Eric Adelson at Yahoo Sports 16 days ago

    For the last time: it was never about the video.

    The structure of the 96-page Mueller Report, which was released in full on Thursday, says everything about the NFL's inept investigation of the Ray Rice incident and the ensuing chase for a smoking gun. The report goes on for much of its first five pages about the whereabouts of the video of Rice punching then-fiancee Janay Palmer last February, including entire sections on searched phone records, examined emails, mailroom interviews and even a tip line for would-be informants.

    Then, on Page 6 of the report, the real bombshell, which was known all along:

    "And by June 6, the League had a copy of the grand jury indictment, alleging that Rice 'did attempt to cause significant bodily injury to [Palmer], and/or did purposely or knowingly cause significant bodily injury to [Palmer] and/or under circumstances manifesting extreme indifference to the value of human life, did recklessly cause significant bodily injury to [Palmer].'" 

    DV is DV.


  • Too risky for Bucs to use top pick on 'system' QB Winston or Mariota?

    Eric Adelson at Yahoo Sports 18 days ago

    The Tampa Bay Buccaneers should have two top passers to choose from with their top-overall NFL draft pick in Jameis Winston and Marcus Mariota, depending on if the Oregon Ducks quarterback decides to leave school early. To borrow a phrase from former defense secretary Donald Rumsfeld, they are dealing with some known unknowns.

    In the case of Winston, one of these known unknowns is clear: he makes questionable decisions off the field. Some of these decisions are silly. Some are serious. The best quarterbacks, from Drew Brees to Tom Brady to Russell Wilson, rarely if ever make questionable decisions off the field. If the Bucs take Winston with their No. 1 choice, they are not drafting a player who has been a perfect citizen. But there's a layer of concern on the field as well.

    Winston comes from a line of Jimbo Fisher products who were first-round failures. Fisher mentored JaMarcus Russell at LSU, then Christian Ponder and E.J. Manuel at Florida State. None were anywhere near as reliable as pros as they were under Fisher, although Manuel has had only two seasons in Buffalo to establish himself.

  • Solutions to avoiding Lions-Cowboys playoff officiating controversy in future

    Eric Adelson at Yahoo Sports 19 days ago

    The Detroit Lions' hangover just got worse.

    NFL head of officiating Dean Blandino appeared on NFL Network on Monday and counted not one, not two, but three possible missed calls on the now-famous third-down play in Dallas on Sunday.

    First, the penalty that was called and then un-called: pass interference on Dallas Cowboys' linebacker Anthony Hitchens, who was cited for interfering with Detroit tight end Brandon Pettigrew on a fourth-quarter pass from quarterback Matthew Stafford. A flag was thrown on the play, and then picked up without explanation after the yardage was marched off. Blandino described the situation as a "tight judgment call," for Pete Morelli and his crew. Blandino said it wasn't clear if Hitchens making contact with Pettigrew's arm was "significant" enough to warrant a penalty. He certainly didn't say pass interference was not committed.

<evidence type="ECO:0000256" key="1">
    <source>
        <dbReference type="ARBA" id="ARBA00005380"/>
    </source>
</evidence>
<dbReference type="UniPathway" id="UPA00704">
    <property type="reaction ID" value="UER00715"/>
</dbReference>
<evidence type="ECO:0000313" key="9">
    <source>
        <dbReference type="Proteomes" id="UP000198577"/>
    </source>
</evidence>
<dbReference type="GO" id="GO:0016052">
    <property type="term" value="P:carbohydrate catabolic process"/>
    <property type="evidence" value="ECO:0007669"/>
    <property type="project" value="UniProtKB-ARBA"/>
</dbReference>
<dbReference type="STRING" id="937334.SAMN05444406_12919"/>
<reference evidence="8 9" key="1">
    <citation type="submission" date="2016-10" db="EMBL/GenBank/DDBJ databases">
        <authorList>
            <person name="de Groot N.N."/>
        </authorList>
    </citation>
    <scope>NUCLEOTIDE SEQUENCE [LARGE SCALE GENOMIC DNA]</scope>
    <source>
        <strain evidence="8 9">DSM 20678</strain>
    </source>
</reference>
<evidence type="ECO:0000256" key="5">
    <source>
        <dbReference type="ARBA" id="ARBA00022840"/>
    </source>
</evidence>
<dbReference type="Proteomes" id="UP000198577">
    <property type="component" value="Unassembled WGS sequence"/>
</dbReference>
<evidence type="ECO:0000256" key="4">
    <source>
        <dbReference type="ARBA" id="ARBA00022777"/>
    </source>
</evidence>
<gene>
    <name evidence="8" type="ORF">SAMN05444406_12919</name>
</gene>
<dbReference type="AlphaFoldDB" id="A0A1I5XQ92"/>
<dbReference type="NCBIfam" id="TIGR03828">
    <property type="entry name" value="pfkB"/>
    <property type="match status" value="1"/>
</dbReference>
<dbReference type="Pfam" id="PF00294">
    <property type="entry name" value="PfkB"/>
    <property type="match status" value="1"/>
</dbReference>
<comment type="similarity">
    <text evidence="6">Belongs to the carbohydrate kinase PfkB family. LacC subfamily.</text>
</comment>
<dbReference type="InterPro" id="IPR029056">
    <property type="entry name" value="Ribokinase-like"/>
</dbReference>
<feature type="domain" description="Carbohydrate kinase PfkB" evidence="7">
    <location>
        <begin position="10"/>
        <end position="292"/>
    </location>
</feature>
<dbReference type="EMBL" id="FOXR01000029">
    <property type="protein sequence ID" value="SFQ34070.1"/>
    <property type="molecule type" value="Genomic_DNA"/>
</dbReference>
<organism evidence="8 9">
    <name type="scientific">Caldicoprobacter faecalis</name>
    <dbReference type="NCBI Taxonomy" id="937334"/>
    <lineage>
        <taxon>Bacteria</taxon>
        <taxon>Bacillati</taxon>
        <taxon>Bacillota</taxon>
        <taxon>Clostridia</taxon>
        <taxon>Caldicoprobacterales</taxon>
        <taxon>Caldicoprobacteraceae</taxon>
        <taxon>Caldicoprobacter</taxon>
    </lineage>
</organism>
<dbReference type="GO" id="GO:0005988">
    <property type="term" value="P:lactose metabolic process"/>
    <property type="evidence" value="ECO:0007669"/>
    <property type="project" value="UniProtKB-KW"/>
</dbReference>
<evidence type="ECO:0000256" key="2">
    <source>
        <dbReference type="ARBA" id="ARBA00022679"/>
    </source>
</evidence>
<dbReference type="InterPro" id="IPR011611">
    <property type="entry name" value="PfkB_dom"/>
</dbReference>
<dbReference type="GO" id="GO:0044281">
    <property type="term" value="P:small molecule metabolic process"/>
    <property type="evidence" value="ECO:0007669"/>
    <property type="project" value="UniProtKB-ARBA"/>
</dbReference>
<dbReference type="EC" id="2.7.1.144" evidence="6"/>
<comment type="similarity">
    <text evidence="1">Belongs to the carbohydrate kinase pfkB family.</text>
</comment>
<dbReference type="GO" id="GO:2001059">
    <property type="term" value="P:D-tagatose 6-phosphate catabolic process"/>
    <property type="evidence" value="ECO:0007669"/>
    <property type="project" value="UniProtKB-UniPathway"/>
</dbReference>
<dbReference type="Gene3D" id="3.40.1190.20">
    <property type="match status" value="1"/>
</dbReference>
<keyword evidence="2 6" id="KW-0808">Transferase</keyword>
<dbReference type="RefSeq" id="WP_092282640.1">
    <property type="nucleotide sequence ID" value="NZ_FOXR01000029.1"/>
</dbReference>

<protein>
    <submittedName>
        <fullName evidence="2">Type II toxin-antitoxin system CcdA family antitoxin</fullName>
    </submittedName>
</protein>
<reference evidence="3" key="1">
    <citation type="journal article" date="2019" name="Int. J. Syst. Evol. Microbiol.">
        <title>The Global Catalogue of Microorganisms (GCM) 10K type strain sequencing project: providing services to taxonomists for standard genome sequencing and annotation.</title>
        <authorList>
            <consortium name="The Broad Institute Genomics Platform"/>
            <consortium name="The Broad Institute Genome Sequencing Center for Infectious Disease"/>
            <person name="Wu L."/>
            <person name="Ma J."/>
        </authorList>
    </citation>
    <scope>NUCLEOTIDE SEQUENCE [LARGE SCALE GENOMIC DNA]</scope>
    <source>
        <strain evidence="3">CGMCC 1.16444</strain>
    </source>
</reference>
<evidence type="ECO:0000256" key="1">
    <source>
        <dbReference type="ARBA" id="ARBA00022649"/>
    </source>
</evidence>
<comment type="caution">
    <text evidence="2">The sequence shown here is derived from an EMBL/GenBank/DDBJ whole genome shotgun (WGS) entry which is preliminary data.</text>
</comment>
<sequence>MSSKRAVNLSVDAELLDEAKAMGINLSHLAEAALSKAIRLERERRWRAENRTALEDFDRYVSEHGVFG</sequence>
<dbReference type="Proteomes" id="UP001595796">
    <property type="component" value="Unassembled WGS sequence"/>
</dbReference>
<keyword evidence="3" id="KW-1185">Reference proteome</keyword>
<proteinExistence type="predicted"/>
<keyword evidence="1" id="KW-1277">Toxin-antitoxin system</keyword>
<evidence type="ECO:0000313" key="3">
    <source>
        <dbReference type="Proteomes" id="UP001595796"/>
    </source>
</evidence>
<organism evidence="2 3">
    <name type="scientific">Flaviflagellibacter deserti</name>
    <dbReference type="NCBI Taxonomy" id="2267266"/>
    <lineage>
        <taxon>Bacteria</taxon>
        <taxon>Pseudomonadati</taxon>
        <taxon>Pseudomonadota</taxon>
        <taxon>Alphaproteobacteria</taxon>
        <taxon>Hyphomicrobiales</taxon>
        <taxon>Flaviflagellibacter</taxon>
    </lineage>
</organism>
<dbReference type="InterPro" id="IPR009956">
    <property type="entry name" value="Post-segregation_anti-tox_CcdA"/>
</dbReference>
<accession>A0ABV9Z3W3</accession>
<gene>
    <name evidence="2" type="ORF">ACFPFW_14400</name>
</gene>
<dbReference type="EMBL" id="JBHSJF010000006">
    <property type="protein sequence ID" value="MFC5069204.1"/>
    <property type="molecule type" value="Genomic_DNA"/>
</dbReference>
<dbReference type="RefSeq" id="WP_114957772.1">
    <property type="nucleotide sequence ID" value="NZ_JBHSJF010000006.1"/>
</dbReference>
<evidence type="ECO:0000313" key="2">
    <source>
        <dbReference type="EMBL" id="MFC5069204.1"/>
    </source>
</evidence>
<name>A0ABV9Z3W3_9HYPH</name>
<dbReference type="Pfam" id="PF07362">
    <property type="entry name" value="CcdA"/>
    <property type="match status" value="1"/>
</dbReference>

No penalty was doled out, the Lions punted on fourth down, and Detroit lost the game.

  • Lions QB Stafford can't dodge volley of criticism if he falters in playoffs

    Eric Adelson at Yahoo Sports 23 days ago

    When the Detroit Lions drafted Matthew Stafford in 2009, Detroit was coming off an 0-16 season. Five years later, the shadow of those days has dissipated, and the Lions are an 11-win team. Now another shadow has emerged: Stafford is a guy who can win in Detroit, but he's also developing a reputation as a guy who can't win the toughest games in Detroit.

    Since he arrived in the Motor City, Stafford's Lions are 3-31 against teams that finish with a winning record. They are 0-17 against those teams on the road. Eleven wins is the mark of a good team, but that new 0-for is a warning that Stafford can only get the Lions so far.

    More evidence came last Sunday, as Stafford looked shaky bordering on skittish. He was 20-for-41 against the rival Green Bay Packers, including some throws that didn't come anywhere near their targets. It was his third straight game throwing for less than 250 yards. The Lions had the better defense; the Packers had the better passer, even though he was operating on one fully functional leg. 

    Can Stafford do it?

    Stafford had his usual folksy cheer on Wednesday when he faced the media, shrugging off any concerns about his reputation.

  • Ndamukong Suh stomp raises concerns about future with Lions, leadership

    Eric Adelson at Yahoo Sports 26 days ago

    Ndamukong Suh may have played his last game for the Detroit Lions only days before his biggest game for the Lions, and that pretty much tells us what kind of leader he is for the Lions.

    Suh's latest stomp, this time on the injured left calf of Green Bay Packers quarterback Aaron Rodgers on Sunday, has severely imperiled his team's playoff chances this Sunday in Dallas. The NFL suspended the star defensive tackle for one playoff game, claiming the "illegal contact, specifically the second step and push off with your left foot, clearly could have been avoided."

    Whether the stomp was intentional doesn't matter as much as the inarguable fact that yes, it could have been avoided. Suh could have made it look unintentional. He could have showed (or feigned) remorse when he realized what he'd done. Considering his history of sketchy tactics, he should have known better than to act so cavalier. He didn't care enough to act less careless. That may be the story of Suh's end in Detroit.